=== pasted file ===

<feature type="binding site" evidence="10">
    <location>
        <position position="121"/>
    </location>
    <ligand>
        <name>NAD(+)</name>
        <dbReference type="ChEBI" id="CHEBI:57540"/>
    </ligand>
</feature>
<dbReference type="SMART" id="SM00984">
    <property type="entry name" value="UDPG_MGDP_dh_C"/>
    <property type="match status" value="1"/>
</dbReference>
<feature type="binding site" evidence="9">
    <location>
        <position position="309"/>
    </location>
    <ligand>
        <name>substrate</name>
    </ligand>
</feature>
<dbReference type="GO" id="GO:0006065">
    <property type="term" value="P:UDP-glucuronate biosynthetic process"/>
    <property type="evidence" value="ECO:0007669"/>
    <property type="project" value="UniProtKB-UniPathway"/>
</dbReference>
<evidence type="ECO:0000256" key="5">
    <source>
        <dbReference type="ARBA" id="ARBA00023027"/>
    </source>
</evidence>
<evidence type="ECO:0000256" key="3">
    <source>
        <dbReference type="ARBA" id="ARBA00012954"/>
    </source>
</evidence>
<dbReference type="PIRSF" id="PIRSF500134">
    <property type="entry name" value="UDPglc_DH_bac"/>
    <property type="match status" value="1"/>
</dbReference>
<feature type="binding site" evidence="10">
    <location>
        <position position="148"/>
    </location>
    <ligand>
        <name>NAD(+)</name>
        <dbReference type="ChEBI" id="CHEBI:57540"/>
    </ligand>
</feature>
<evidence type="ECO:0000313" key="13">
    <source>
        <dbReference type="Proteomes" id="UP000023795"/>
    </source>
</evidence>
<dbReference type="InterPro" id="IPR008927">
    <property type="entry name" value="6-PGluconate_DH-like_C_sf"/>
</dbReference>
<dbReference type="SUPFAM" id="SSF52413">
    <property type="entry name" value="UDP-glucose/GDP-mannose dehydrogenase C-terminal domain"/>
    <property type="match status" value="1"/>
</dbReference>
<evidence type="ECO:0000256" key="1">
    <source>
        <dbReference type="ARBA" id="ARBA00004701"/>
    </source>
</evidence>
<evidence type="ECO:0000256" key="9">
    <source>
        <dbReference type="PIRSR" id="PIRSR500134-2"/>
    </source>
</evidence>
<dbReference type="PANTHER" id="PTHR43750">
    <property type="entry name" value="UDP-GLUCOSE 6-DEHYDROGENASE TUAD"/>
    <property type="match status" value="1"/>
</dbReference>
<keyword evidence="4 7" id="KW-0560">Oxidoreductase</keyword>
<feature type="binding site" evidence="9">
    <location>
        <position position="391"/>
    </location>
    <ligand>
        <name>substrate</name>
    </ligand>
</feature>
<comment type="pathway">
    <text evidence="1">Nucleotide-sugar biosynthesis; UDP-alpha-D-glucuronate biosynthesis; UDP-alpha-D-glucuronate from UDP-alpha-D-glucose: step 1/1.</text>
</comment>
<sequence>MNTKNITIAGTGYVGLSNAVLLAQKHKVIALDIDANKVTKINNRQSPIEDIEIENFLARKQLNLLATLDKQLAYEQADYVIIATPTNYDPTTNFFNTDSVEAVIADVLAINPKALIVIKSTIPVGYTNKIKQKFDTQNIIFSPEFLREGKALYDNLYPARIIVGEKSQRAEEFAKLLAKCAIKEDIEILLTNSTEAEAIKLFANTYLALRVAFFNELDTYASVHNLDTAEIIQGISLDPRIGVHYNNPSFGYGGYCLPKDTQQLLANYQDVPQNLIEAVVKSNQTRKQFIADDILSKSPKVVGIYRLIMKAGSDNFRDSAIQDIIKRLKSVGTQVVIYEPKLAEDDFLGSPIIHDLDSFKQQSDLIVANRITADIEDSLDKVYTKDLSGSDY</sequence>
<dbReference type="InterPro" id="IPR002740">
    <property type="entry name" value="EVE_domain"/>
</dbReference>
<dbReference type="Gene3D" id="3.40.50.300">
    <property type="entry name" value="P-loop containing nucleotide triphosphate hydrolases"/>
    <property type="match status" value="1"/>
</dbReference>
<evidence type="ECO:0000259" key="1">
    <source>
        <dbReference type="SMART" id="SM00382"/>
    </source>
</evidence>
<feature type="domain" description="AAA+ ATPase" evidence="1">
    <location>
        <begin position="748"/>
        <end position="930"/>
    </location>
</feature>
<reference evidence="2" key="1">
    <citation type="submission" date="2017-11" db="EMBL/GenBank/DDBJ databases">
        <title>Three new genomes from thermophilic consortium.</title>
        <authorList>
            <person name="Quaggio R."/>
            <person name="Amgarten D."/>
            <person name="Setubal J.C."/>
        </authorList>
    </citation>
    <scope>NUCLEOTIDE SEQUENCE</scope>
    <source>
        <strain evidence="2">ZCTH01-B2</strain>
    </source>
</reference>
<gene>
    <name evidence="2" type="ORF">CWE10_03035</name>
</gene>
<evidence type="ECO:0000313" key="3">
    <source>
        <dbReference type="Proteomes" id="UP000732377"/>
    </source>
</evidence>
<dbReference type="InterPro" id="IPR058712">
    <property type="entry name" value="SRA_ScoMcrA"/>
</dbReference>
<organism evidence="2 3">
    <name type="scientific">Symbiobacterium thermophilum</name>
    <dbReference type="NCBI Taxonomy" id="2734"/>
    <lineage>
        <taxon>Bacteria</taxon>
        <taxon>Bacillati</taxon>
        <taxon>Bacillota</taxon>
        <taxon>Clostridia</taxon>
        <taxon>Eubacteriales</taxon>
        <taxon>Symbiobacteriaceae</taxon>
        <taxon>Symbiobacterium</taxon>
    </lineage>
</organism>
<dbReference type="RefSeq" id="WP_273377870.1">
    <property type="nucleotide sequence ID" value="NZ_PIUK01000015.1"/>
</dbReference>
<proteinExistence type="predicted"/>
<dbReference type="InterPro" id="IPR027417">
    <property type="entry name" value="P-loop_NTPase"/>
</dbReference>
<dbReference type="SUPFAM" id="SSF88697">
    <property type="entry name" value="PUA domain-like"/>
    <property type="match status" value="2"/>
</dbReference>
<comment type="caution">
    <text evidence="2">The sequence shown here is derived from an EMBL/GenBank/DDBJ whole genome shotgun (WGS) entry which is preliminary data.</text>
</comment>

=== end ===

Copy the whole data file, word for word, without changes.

<feature type="binding site" evidence="10">
    <location>
        <position position="121"/>
    </location>
    <ligand>
        <name>NAD(+)</name>
        <dbReference type="ChEBI" id="CHEBI:57540"/>
    </ligand>
</feature>
<dbReference type="SMART" id="SM00984">
    <property type="entry name" value="UDPG_MGDP_dh_C"/>
    <property type="match status" value="1"/>
</dbReference>
<feature type="binding site" evidence="9">
    <location>
        <position position="309"/>
    </location>
    <ligand>
        <name>substrate</name>
    </ligand>
</feature>
<dbReference type="GO" id="GO:0006065">
    <property type="term" value="P:UDP-glucuronate biosynthetic process"/>
    <property type="evidence" value="ECO:0007669"/>
    <property type="project" value="UniProtKB-UniPathway"/>
</dbReference>
<evidence type="ECO:0000256" key="5">
    <source>
        <dbReference type="ARBA" id="ARBA00023027"/>
    </source>
</evidence>
<evidence type="ECO:0000256" key="3">
    <source>
        <dbReference type="ARBA" id="ARBA00012954"/>
    </source>
</evidence>
<dbReference type="PIRSF" id="PIRSF500134">
    <property type="entry name" value="UDPglc_DH_bac"/>
    <property type="match status" value="1"/>
</dbReference>
<feature type="binding site" evidence="10">
    <location>
        <position position="148"/>
    </location>
    <ligand>
        <name>NAD(+)</name>
        <dbReference type="ChEBI" id="CHEBI:57540"/>
    </ligand>
</feature>
<evidence type="ECO:0000313" key="13">
    <source>
        <dbReference type="Proteomes" id="UP000023795"/>
    </source>
</evidence>
<dbReference type="InterPro" id="IPR008927">
    <property type="entry name" value="6-PGluconate_DH-like_C_sf"/>
</dbReference>
<dbReference type="SUPFAM" id="SSF52413">
    <property type="entry name" value="UDP-glucose/GDP-mannose dehydrogenase C-terminal domain"/>
    <property type="match status" value="1"/>
</dbReference>
<evidence type="ECO:0000256" key="1">
    <source>
        <dbReference type="ARBA" id="ARBA00004701"/>
    </source>
</evidence>
<evidence type="ECO:0000256" key="9">
    <source>
        <dbReference type="PIRSR" id="PIRSR500134-2"/>
    </source>
</evidence>
<dbReference type="PANTHER" id="PTHR43750">
    <property type="entry name" value="UDP-GLUCOSE 6-DEHYDROGENASE TUAD"/>
    <property type="match status" value="1"/>
</dbReference>
<keyword evidence="4 7" id="KW-0560">Oxidoreductase</keyword>
<feature type="binding site" evidence="9">
    <location>
        <position position="391"/>
    </location>
    <ligand>
        <name>substrate</name>
    </ligand>
</feature>
<comment type="pathway">
    <text evidence="1">Nucleotide-sugar biosynthesis; UDP-alpha-D-glucuronate biosynthesis; UDP-alpha-D-glucuronate from UDP-alpha-D-glucose: step 1/1.</text>
</comment>
<sequence>MNTKNITIAGTGYVGLSNAVLLAQKHKVIALDIDANKVTKINNRQSPIEDIEIENFLARKQLNLLATLDKQLAYEQADYVIIATPTNYDPTTNFFNTDSVEAVIADVLAINPKALIVIKSTIPVGYTNKIKQKFDTQNIIFSPEFLREGKALYDNLYPARIIVGEKSQRAEEFAKLLAKCAIKEDIEILLTNSTEAEAIKLFANTYLALRVAFFNELDTYASVHNLDTAEIIQGISLDPRIGVHYNNPSFGYGGYCLPKDTQQLLANYQDVPQNLIEAVVKSNQTRKQFIADDILSKSPKVVGIYRLIMKAGSDNFRDSAIQDIIKRLKSVGTQVVIYEPKLAEDDFLGSPIIHDLDSFKQQSDLIVANRITADIEDSLDKVYTKDLSGSDY</sequence>
<dbReference type="InterPro" id="IPR002740">
    <property type="entry name" value="EVE_domain"/>
</dbReference>
<dbReference type="Gene3D" id="3.40.50.300">
    <property type="entry name" value="P-loop containing nucleotide triphosphate hydrolases"/>
    <property type="match status" value="1"/>
</dbReference>
<evidence type="ECO:0000259" key="1">
    <source>
        <dbReference type="SMART" id="SM00382"/>
    </source>
</evidence>
<feature type="domain" description="AAA+ ATPase" evidence="1">
    <location>
        <begin position="748"/>
        <end position="930"/>
    </location>
</feature>
<reference evidence="2" key="1">
    <citation type="submission" date="2017-11" db="EMBL/GenBank/DDBJ databases">
        <title>Three new genomes from thermophilic consortium.</title>
        <authorList>
            <person name="Quaggio R."/>
            <person name="Amgarten D."/>
            <person name="Setubal J.C."/>
        </authorList>
    </citation>
    <scope>NUCLEOTIDE SEQUENCE</scope>
    <source>
        <strain evidence="2">ZCTH01-B2</strain>
    </source>
</reference>
<gene>
    <name evidence="2" type="ORF">CWE10_03035</name>
</gene>
<evidence type="ECO:0000313" key="3">
    <source>
        <dbReference type="Proteomes" id="UP000732377"/>
    </source>
</evidence>
<dbReference type="InterPro" id="IPR058712">
    <property type="entry name" value="SRA_ScoMcrA"/>
</dbReference>
<organism evidence="2 3">
    <name type="scientific">Symbiobacterium thermophilum</name>
    <dbReference type="NCBI Taxonomy" id="2734"/>
    <lineage>
        <taxon>Bacteria</taxon>
        <taxon>Bacillati</taxon>
        <taxon>Bacillota</taxon>
        <taxon>Clostridia</taxon>
        <taxon>Eubacteriales</taxon>
        <taxon>Symbiobacteriaceae</taxon>
        <taxon>Symbiobacterium</taxon>
    </lineage>
</organism>
<dbReference type="RefSeq" id="WP_273377870.1">
    <property type="nucleotide sequence ID" value="NZ_PIUK01000015.1"/>
</dbReference>
<proteinExistence type="predicted"/>
<dbReference type="InterPro" id="IPR027417">
    <property type="entry name" value="P-loop_NTPase"/>
</dbReference>
<dbReference type="SUPFAM" id="SSF88697">
    <property type="entry name" value="PUA domain-like"/>
    <property type="match status" value="2"/>
</dbReference>
<comment type="caution">
    <text evidence="2">The sequence shown here is derived from an EMBL/GenBank/DDBJ whole genome shotgun (WGS) entry which is preliminary data.</text>
</comment>